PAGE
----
GradHackers Alex Galarza, Katy Meyers, and Julie Platt recently led a bootcamp for graduate students at Michigan State University, and I briefly listened in via twitter. In thinking about developing an online presence, participants were worried about exposure: what facets of one’s professional/academic/personal selves should be revealed online, and to what extent? Their reservations about writing publicly, particularly about their research, mirrored my own when I started blogging. I’ve figured out how to negotiate those issues, but I still struggle with an important issue related to my professional, digital presence: Do I want to make my CV available online? If yes, where should I post it, and what platform should I use? Furthermore, what version of my CV should I use? (That’s right: the academic CV is not one-size-fits-all.)
There can be no right answers to these questions; certainly, posting one’s CV online has drawbacks and benefits, and there many ways that the CV—or at least some of the credentials one might include in it—can be displayed online. In service to this complexity, I’d like to explore some reasons why a graduate student, in particular, might publish his or her CV online, or alternatively, keep it “private.” Then, I list some options for publishing the CV (either in full or in part) online.
I gleaned some of this material from twitter exchanges with graduate students and professors. (Can I say how great twitter is for professionalizing, networking, and learning? Oh wait, I have.) As always, I’m interested in hearing from others—graduate students, their advisors, etc.—about the digital CV and its wider implications for graduate students.
Pros and Cons
The CV is an ongoing chronicle of one’s scholarly, professional, and pedagogical track-record. Nevertheless, for many graduate students, sharing a nascent and underdeveloped CV is daunting: making it available online is a bit like baking a birthday cake and decorating it before it’s cooled: technically, the cake is fit for consumption, but it’s not ready for display in the bakery window.
Graduate student Jason Heppler asks different questions about the digital CV because he is a digital humanist with programming experience; the act of publishing his CV online is part of his CV. (It’s not icing on the cake but rather an important ingredient in the recipe.)
Twitter user and graduate student @mrmauritzen brought up an important, pragmatic concern: how should sensitive information, such as email addresses and phone numbers, be handled? (Furthermore, should references be listed?) Not providing one’s contact information on a CV might counterproductive in terms of networking and collaboration.
Simple Publishing Options
Below, I’ve listed a few CV-publishing possibilities for those who do not want to develop their own website or host their own blog.
- Google+ Page. I like Google+ because it allows me to create a professional-looking public profile. On my public profile, which I’ve opted to index with search engines, I’m free to share whatever I wish, but I essentially use it as an electronic business card. Instead of listing my email address or phone number, I let people with Google+ accounts email me using my Gmail address; however, the address itself isn’t listed or revealed.
- Page(s) (not posts!) on your blog. Pages are static, so unlike a regular blog post, they always will be visible on the blog’s home page. CV material can be divided up across multiple pages. I have separate pages on my blog dedicated to my current and future research projects; I also have one page devoted to my teaching history, but I don’t include the same level of detail as I would in my official CV.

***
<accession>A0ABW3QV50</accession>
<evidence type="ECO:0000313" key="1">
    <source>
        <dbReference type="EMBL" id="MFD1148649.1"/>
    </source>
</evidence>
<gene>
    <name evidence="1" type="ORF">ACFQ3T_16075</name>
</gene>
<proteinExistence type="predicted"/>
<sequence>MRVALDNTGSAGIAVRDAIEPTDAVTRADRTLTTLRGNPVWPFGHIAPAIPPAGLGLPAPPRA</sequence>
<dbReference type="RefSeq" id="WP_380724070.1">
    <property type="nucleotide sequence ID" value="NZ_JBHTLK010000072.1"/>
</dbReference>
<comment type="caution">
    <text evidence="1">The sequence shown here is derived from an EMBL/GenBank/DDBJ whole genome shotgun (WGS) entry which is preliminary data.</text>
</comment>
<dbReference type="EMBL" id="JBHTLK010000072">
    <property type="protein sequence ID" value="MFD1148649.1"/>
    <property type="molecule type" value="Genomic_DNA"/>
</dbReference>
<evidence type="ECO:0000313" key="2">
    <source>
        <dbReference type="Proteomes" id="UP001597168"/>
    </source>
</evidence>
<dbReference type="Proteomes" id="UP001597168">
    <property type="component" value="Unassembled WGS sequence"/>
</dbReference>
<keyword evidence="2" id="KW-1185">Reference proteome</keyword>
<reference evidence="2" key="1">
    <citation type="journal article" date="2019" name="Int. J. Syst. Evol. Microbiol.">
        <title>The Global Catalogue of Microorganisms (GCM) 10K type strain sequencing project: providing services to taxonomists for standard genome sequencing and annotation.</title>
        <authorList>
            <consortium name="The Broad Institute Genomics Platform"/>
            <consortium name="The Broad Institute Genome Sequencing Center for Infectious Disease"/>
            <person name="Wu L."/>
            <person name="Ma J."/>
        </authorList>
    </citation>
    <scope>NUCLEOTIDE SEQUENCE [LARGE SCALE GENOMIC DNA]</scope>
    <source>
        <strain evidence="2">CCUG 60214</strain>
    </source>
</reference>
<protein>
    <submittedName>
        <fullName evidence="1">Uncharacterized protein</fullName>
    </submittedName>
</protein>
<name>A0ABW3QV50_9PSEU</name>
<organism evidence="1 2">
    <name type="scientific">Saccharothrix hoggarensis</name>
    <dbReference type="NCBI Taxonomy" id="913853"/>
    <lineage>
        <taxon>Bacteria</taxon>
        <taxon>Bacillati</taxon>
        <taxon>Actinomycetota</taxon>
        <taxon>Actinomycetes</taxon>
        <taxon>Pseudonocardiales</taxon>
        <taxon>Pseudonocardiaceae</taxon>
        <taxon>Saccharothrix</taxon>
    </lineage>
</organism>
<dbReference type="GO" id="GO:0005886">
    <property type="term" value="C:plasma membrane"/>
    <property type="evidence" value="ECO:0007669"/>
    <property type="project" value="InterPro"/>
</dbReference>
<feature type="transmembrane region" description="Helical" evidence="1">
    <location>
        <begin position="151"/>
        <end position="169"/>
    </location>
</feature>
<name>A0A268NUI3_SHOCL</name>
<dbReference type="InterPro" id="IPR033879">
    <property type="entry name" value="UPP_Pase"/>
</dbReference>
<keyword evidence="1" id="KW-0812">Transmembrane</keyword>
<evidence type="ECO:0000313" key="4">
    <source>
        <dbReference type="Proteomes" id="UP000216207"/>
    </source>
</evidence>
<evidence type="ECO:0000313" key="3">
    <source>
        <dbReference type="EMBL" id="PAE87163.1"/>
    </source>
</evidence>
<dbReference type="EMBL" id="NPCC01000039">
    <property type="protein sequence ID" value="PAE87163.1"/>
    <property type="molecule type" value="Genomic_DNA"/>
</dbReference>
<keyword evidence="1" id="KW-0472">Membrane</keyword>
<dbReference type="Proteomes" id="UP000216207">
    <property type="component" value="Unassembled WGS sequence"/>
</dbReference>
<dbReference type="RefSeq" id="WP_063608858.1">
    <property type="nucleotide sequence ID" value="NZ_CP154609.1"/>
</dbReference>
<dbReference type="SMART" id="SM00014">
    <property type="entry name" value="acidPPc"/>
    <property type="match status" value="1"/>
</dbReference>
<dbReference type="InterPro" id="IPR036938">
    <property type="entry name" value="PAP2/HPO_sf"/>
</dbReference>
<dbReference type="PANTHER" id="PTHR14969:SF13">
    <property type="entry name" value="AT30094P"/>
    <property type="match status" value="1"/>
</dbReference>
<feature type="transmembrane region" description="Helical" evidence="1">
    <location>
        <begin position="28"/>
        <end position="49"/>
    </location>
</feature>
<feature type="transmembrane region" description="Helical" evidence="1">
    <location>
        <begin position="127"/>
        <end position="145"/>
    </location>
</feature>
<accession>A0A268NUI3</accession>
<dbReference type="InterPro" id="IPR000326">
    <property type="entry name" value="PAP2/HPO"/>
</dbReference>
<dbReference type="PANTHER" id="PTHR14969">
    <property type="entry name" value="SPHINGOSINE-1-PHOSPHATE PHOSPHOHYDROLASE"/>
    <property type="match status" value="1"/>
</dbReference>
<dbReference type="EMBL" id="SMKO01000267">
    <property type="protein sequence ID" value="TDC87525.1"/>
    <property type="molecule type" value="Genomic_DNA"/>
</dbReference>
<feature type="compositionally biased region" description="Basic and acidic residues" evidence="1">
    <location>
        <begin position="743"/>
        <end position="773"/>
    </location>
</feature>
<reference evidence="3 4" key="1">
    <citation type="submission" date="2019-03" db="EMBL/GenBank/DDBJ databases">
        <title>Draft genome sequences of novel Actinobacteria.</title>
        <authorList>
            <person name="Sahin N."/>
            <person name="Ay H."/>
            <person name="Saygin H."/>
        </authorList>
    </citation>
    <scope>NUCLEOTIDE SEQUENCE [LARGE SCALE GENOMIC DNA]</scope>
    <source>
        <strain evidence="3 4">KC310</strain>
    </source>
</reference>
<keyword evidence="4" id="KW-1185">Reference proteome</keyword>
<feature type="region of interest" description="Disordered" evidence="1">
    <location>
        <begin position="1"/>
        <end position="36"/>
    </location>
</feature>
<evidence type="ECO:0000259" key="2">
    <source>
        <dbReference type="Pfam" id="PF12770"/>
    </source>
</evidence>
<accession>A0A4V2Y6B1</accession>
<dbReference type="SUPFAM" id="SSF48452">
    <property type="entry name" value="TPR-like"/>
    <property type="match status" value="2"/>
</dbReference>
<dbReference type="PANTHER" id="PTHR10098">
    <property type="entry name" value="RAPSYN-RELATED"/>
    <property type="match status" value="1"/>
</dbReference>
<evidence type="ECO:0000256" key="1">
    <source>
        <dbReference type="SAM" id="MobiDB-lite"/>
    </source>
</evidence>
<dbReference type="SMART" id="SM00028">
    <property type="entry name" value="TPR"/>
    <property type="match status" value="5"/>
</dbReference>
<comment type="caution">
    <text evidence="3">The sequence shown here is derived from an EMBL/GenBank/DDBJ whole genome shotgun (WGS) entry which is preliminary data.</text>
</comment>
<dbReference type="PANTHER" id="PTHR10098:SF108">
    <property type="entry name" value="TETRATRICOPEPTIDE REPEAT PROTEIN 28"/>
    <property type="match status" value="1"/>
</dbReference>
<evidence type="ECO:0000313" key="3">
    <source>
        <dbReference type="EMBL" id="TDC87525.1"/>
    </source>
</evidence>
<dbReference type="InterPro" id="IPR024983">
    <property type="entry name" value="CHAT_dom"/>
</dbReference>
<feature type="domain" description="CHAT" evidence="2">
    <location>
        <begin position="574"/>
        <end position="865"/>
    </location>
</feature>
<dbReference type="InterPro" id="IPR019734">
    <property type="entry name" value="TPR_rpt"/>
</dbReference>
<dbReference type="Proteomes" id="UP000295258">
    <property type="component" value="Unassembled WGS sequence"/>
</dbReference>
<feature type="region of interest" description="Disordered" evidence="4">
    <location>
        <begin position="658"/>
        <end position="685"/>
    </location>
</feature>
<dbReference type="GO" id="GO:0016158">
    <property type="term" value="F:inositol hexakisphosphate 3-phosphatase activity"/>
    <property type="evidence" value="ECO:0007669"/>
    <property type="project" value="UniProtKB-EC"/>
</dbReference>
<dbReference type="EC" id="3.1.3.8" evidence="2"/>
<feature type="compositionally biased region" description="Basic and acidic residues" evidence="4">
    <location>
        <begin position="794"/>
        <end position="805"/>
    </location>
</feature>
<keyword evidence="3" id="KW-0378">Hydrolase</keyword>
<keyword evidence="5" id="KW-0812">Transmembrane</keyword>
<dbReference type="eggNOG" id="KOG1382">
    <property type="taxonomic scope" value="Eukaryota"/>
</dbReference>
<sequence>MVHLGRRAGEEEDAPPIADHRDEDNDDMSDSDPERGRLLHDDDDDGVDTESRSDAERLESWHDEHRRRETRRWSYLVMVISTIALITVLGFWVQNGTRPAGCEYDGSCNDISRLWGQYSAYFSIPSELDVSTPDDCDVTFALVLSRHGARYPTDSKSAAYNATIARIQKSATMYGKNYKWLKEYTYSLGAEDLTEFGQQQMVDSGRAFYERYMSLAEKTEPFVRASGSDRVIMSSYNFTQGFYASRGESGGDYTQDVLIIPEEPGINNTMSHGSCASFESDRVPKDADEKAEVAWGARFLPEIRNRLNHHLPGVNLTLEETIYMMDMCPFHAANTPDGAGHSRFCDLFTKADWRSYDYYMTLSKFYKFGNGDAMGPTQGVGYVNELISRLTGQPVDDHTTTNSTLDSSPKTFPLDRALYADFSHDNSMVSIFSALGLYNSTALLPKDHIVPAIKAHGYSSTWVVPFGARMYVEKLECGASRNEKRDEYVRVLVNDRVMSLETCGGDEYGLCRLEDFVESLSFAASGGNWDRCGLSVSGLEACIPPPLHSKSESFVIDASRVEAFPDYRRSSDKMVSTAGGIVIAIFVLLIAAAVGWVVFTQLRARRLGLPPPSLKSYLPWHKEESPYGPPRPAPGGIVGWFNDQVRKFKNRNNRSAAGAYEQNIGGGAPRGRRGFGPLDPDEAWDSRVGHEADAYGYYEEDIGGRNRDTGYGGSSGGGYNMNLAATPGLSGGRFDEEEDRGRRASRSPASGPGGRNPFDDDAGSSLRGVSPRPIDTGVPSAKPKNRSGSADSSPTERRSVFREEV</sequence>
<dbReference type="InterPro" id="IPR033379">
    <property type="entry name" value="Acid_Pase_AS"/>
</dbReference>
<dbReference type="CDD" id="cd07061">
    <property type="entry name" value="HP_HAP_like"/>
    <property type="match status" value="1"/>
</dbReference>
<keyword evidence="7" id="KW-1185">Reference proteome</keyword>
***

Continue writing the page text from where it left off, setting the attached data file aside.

- LinkedIn. With a free LinkedIn account, you can create a resume with as much detail as you desire. You can choose to restrict certain information on your profile, as well. Academics in certain disciplines might find the resume interface too restrictive; however, graduate students in professional programs might feel differently.
- Visual CV. I recently learned about Visual CV from a professor and soon-to-be colleague. (In the fall and pending my dissertation defense, I’ll start a full-time, faculty position.) It’s free, and unlike LinkedIn, it has a more “academic-friendly” interface. A Visual CV also can be embedded with Word documents, such as sample syllabi, or video files, like recordings of conference presentations.
- PDF or Scribd file on your website or blog. A PDF file preserves the formatting and design of your CV and ensures that your audience sees the document as you do. However, updating the document in this form poses some problems, as you have to create and upload a new PDF after each edit. Graduate student and twitter user @caitlin_holton, however, alerted me to a fresh-off the presses ProfHacker post about using Google Docs to keep electronic CVs up-to-date. Professor Danielle M. Stern’s website shows how Scribd, a document sharing service, can be used in place of a PDF file.
I opted to not to publish my CV online in its entirety. However, I currently use blog pages (not posts) to highlight some material from my CV in abbreviated form. My blog also links to my LinkedIn account, which provides more extensive information from my CV, such as my complete educational history. However, only my LinkedIn contacts can see that information, and I don’t have many contacts (nor do I feel the need to develop a larger presence on the site). I created a CV with Visual CV, and I when I transition to my new position this fall, I’ll make it public. However, I imagine that document also will be incomplete in that I’ll redact some information I’d normally include in my official CV, such the names and contact information of my references.
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Be honest with yourself, enjoy yourself, and keep a foot in academia--life after graduation goes on, and today… twitter.com/i/web/status/1…